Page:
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Jacob Fromer is NK News's Washington DC correspondent. He previously worked in the U.S. Senate.
A debate over the effectiveness of U.S. sanctions against North Korea — and China’s role in making them work — broke out between members of Congress and a senior Defense Department official at a House Armed Services Committee hearing on Tuesday.
It was the latest illustration of an ongoing disagreement between the Trump administration and many members of Congress, from both political parties, over how much pressure Washington should be putting on Pyongyang in order to achieve the elusive goal of denuclearization.
The Trump administration has been accused by some of holding back on sanctions enforcement, military drills, and criticism of human rights as a way to entice North Korea back to the negotiating table.
The two countries’ leaders — or their envoys — have not met face-to-face for months.
On the question of sanctions enforcement, the policy debate seemed to be on full display in the committee room on Tuesday.
In joint written testimony submitted to the House Armed Services Committee, John C. Rood, the Pentagon’s Under Secretary for Policy, and Lt. Gen. David W. Allvin, the Director for Strategy, Plans and Policy at the Joint Chiefs of Staff, said that the U.S. continues “to call upon China to convey our expectation that it upholds it obligations under UN Security Council resolutions.”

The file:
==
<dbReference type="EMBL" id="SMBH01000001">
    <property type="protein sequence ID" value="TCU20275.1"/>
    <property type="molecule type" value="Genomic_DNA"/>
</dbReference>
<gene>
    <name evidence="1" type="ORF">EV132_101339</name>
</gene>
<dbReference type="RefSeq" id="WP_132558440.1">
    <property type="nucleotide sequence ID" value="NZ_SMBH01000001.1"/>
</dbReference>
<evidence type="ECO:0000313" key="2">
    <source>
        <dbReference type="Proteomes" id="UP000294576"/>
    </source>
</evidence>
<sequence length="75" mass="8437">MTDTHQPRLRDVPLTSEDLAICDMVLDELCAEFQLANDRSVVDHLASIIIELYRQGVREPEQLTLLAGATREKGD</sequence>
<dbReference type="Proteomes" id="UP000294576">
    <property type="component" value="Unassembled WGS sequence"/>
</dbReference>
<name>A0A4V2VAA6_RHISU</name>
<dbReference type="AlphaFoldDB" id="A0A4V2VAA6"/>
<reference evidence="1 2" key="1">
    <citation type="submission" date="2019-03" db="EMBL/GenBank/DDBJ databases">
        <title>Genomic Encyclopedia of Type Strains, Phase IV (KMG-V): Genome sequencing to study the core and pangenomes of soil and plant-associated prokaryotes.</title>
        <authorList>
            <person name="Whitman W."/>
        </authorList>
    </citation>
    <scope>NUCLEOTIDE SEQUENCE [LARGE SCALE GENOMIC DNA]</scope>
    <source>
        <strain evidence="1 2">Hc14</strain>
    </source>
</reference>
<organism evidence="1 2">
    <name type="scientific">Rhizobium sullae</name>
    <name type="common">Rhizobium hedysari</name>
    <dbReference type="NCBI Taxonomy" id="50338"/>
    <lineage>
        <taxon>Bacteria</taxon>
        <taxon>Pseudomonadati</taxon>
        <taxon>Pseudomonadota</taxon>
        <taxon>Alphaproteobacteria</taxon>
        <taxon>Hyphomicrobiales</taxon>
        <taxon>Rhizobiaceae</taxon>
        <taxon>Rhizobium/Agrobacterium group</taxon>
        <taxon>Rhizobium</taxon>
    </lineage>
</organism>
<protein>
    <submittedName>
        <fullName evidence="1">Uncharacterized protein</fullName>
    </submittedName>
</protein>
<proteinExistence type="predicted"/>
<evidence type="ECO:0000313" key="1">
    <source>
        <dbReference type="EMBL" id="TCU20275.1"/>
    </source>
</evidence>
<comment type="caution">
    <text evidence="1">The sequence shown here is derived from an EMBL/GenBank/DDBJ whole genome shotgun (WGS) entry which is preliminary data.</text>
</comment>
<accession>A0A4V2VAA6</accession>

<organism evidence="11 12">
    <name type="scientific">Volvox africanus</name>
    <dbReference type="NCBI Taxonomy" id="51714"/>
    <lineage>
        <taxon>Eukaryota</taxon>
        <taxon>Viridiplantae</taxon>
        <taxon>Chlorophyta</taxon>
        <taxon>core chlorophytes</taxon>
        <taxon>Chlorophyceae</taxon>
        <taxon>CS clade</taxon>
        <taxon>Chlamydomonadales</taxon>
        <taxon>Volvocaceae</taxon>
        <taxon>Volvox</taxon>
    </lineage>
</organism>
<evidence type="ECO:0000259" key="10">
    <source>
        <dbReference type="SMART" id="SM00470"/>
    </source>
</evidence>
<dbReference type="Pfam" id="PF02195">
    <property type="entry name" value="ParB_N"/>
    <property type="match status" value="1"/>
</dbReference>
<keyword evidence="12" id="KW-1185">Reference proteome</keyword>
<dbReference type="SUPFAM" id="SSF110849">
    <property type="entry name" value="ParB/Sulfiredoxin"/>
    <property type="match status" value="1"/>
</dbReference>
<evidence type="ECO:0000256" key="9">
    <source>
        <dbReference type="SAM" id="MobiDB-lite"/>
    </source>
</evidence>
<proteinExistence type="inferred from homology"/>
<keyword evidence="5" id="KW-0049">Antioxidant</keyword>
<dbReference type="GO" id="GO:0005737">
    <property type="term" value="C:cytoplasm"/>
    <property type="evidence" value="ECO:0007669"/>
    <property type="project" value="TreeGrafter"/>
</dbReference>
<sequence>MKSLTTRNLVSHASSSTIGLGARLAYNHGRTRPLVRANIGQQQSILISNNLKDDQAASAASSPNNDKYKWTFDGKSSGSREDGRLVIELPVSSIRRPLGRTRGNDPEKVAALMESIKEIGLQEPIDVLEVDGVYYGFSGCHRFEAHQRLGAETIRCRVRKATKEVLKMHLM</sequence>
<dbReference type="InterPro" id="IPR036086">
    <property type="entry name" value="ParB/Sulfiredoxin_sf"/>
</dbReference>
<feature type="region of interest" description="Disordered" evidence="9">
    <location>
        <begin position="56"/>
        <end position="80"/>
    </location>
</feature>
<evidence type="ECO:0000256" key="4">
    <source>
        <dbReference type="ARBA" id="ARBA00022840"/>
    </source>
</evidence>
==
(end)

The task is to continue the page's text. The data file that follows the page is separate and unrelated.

But during their live testimony, lawmakers were told instead that China, although it could be doing more, had already assisted the U.S. by enforcing UN Security Council (UNSC) sanctions against the DPRK.
“China has helped, in the sense that they do enforce the UN Security Council sanctions on North Korea,” said Rood, responding to a lawmaker’s question.
“However, we are concerned that enforcement has not been at times stronger. It’s not been consistent,” he said. “It’s fair to say this is an ongoing area of concern that we have about the performance of the Chinese government in this regard.”
“And so, from our point of view, we would like to see China step up and do much more in that area.”
Republicans and Democrats appeared to be skeptical about painting China as a do-gooder when it comes to sanctions enforcement.
“The United Nations has documented North Korea’s efforts to evade sanctions, including ship-to-ship transfers of oil and coal, in the waters off China and Russia’s coast,” said Representative Jim Banks, a Republican from Indiana.
He asked what the U.S. is doing about it.
Ship-to-ship transfers are one of the DPRK’s well-documented methods of sanctions evasion, in which boats meet on the open water, turn off their location transmitters, and illegally buy and sell sanctioned goods.
Representative Vicki Hartzler, a Republican from Missouri, said that “China is such a key” to economic sanctions. She called them “our main lever” against Pyongyang right now.